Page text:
I’m also not sure that time expended counts toward a feeling of home. I still think of England as “home” on some occasions, despite only living there for two years. On the one hand, almost two decades in the Midwest hadn’t done much to solidify nostalgia for that place. The jury’s still out on D.C., I have a certain fondness for it, but can’t help this nagging feeling that it too is just a pit stop on the road to … somewhere else.

Traveling is something I have to do, almost compulsively. Even my trips that get planned months in advance receive almost obsessive attention. Is my travel bug some subconscious method of “scouting” a possible home? Maybe, maybe not. Sometimes I’m afraid that I’m destined to just be a wanderer, moving here and there whenever I manage to overcome inertia.

At the end of the day, I think a true home has to combine both people and location. It’s not enough to live somewhere you love if you have no one to share it with, and it’s not enough to be with someone you love if the location makes you miserable or unhappy.

Wish me luck eventually finding that happy balance.

Back to Blighty, for a little while

It’s no secret that I’ve put off going for my Ph.D. Mainly it’s an issue of finances and the fact that my job in D.C. is going well. But I still miss England fairly often, so I decided to head back to visit for a little more than a week in September. I’m flying to Manchester, not London, and seeing some parts of the country that I haven’t before, or haven’t seen in a long time: Manchester, Liverpool, the Lake District and that general area.

I plan to be joined in this adventure by my good friend Deborah, with whom I went to Uni. Kent and formed part of a formidable pub quiz team (Grandma’s Wisdom for life!). I also hope to meet my pen pal (which sounds archaic and quaint but is the best way to describe it), a fellow nerd (we bonded over “A Song of Ice and Fire” and it doesn’t get geekier than that) and software developer/physics enthusiast who lives near Liverpool. I’m hoping a beer or two can help us figure out if it’s worth traveling down the Kingsroad, so to speak.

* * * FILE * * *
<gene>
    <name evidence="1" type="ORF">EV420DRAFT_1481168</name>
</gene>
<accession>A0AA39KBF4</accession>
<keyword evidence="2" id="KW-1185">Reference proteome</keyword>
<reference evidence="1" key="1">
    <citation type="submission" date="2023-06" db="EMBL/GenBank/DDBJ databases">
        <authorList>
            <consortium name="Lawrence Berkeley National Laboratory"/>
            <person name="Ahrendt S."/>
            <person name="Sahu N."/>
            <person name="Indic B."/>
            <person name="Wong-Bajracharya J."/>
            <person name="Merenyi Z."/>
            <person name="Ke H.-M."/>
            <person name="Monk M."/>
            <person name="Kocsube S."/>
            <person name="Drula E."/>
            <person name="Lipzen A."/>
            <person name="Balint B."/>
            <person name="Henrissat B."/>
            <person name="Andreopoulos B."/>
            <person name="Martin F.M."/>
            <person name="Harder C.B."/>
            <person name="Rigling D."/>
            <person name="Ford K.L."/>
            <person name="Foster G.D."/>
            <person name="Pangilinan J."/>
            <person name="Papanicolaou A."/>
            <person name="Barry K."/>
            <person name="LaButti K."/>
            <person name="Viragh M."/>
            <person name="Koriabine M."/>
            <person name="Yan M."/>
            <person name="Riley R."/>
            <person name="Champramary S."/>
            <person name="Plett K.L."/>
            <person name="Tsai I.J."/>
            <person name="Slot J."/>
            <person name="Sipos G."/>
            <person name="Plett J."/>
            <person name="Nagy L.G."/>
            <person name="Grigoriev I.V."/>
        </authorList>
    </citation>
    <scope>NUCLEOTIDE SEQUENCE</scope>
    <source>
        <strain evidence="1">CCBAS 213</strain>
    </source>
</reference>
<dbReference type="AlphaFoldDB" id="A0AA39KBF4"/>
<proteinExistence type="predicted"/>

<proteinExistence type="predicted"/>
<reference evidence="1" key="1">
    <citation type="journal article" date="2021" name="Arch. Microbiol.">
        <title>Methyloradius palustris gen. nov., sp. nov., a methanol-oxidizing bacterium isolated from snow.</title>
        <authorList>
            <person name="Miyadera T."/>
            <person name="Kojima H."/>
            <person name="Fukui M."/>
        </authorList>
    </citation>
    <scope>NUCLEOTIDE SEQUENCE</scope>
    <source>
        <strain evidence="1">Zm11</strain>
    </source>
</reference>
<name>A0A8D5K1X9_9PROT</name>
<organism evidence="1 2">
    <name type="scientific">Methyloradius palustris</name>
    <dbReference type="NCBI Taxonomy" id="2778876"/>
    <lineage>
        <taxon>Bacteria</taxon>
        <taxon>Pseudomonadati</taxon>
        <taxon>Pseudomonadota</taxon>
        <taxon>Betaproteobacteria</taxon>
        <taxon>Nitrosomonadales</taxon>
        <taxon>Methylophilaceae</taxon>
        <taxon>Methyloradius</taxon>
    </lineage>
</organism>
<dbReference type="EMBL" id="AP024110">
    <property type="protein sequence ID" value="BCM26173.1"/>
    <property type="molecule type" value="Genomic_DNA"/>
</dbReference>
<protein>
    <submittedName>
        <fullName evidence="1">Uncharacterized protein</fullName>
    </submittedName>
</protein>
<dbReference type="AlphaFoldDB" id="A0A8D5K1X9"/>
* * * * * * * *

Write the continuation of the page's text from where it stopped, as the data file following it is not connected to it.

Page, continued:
I have mixed feelings going back, even though it’s just for a brief period. I was probably at my personal and emotional nadir when I left the last time, and I’ll be going back on a far, far higher note, with good friends and a great job and other prospects. I’m hoping that that change in perspective lets me see the country more pragmatically and maybe figure out if going back long-term is really something I still want to pursue. If nothing else, I’ll get to see some great people and have some new adventures.

Since my tax rebate is funding this little sojourn, I splurged for an exit row aisle seat on my flight over and back. Worth every penny. Or pence.

A comment on David Cameron’s social media remarks

Earlier today, British Prime Minister David Cameron and Labour Party leader Ed Miliband both spoke in the House of Commons about the English riots. While browsing a timeline of the remarks, I was struck by something Cameron said: The government and the police were reviewing the “role of social media” in organizing the riots. At about 1 p.m., the Telegraph reported that Cameron went on to clarify, saying that sites like Twitter “could be closed down during periods of disorder.”

That general line of thinking set off my squick alarm. In the U.S., at least, speech that deliberately incites rioting or lawbreaking isn’t protected. On that note, I’m not sure it’s a good idea to A) single out social media and B) set a precedent of police and government interference in social media platforms. One night Twitter may be shut down to prevent rioting, but what else could a shut-down prevent? Who gets to decide what constitutes a “period of disorder”?